Many organisations have preferred the flexibility, which often suits workers as well. For example, even if they happen to be scheduled on the Sunday that they would get paid extra but if they do not, they rather the higher rate. This is giving the flexibility of the organisation of working time to deal with Sundays in different ways depending on what is negotiated at local level. That is the background. I know Senator Cullinane does not agree with the measure but it is something we believe is appropriate and I cannot accept the amendment.
As it is now 3 p.m. I am required to put the following question in accordance with the order of the Seanad of this day: "That amendment No. 16 is hereby negatived, in respect of each of the sections undisposed of, the section is hereby agreed to, the Title is hereby agreed to, and the Bill is hereby reported to the House."
The Seanad Divided:
For the motion: 29 (Ivana Bacik, Paul Bradford, Terry Brennan, Colm Burke, Deirdre Clune, Eamonn Coghlan, Paul Coghlan, Michael Comiskey, Martin Conway, Maurice Cummins, Jim D'Arcy, Michael D'Arcy, John Gilroy, Jimmy Harte, Aideen Hayden, Fidelma Healy Eames, Imelda Henry, Lorraine Higgins, Caít Keane, Marie Maloney, Mary Moran, Tony Mulcahy, Michael Mullins, Catherine Noone, Susan O'Keeffe, Pat O'Neill, Tom Shehan, Jillian van Turnhout, John Whelan)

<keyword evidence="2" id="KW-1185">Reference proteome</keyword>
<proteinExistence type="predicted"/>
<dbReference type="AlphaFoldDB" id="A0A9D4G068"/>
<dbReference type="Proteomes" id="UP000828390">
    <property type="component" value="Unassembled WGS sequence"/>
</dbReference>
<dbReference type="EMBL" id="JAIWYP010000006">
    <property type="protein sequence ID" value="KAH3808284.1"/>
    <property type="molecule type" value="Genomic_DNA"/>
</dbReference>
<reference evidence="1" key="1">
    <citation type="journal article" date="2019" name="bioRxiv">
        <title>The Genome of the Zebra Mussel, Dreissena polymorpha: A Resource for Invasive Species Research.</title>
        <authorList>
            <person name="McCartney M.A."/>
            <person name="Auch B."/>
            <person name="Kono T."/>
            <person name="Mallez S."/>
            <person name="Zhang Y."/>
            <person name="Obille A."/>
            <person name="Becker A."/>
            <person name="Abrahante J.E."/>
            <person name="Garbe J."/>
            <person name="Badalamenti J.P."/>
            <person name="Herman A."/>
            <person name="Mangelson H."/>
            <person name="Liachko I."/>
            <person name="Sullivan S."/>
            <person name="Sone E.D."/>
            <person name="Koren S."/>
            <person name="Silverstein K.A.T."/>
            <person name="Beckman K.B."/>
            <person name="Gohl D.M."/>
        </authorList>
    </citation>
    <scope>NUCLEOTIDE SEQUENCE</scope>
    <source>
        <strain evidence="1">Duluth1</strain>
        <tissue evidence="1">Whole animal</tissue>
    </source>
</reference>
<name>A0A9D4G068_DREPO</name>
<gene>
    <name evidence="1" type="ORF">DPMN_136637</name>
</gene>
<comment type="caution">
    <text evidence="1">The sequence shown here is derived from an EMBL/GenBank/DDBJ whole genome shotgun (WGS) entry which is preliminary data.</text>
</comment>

Against the motion: 17 (Thomas Byrne, David Cullinane, Mark Daly, Terry Leyden, Marc MacSharry, Paschal Mooney, Rónán Mullen, David Norris, Darragh O'Brien, Ned O'Sullivan, Brian Ó Domhnaill, Labhrás Ó Murchú, Averil Power, Feargal Quinn, Kathryn Reilly, Jim Walsh, Mary White)
Tellers: Tá, Senators Paul Coghlan and Susan O'Keeffe; Níl, Senators David Cullinane and Mary M. White.
Question declared carried.